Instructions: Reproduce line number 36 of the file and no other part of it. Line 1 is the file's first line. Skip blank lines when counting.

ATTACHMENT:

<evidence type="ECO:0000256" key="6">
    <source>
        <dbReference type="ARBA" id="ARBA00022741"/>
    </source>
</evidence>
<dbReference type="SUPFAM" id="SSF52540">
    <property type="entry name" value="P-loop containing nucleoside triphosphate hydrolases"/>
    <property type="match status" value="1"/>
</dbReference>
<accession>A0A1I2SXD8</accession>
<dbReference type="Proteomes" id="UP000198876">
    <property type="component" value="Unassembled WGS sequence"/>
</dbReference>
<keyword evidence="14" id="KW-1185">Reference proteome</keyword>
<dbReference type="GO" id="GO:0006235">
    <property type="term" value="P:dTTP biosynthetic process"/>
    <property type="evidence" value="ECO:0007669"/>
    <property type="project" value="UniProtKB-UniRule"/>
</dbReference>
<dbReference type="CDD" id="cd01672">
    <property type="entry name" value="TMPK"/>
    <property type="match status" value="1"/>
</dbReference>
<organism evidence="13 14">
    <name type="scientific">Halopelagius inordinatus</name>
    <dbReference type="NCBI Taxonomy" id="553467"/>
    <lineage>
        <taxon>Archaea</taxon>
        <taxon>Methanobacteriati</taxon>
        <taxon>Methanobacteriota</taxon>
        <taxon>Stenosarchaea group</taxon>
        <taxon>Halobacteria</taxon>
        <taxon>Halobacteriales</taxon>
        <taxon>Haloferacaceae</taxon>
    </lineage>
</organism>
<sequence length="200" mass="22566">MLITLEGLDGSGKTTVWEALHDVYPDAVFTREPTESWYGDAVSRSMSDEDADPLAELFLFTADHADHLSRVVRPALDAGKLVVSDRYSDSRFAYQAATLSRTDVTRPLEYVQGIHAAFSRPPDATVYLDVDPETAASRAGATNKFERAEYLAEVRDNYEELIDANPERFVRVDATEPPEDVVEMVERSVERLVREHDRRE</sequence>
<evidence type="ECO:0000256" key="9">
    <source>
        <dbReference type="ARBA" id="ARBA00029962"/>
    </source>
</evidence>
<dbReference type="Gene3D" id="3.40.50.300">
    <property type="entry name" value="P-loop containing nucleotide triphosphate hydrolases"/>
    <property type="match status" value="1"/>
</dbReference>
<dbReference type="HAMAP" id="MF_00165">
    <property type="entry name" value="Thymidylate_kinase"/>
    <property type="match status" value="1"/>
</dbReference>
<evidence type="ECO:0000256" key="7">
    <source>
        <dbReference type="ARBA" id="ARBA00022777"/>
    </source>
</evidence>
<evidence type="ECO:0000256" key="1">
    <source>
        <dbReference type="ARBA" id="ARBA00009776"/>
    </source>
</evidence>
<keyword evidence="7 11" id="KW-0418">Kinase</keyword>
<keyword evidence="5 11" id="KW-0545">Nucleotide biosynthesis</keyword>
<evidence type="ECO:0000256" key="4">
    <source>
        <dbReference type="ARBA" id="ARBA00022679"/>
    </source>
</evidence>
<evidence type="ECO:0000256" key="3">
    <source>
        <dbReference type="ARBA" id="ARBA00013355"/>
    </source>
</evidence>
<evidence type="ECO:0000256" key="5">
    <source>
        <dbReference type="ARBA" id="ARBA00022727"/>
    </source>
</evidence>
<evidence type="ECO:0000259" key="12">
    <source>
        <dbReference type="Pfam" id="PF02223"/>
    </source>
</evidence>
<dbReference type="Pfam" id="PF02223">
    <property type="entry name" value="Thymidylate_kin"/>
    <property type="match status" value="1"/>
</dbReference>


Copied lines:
</organism>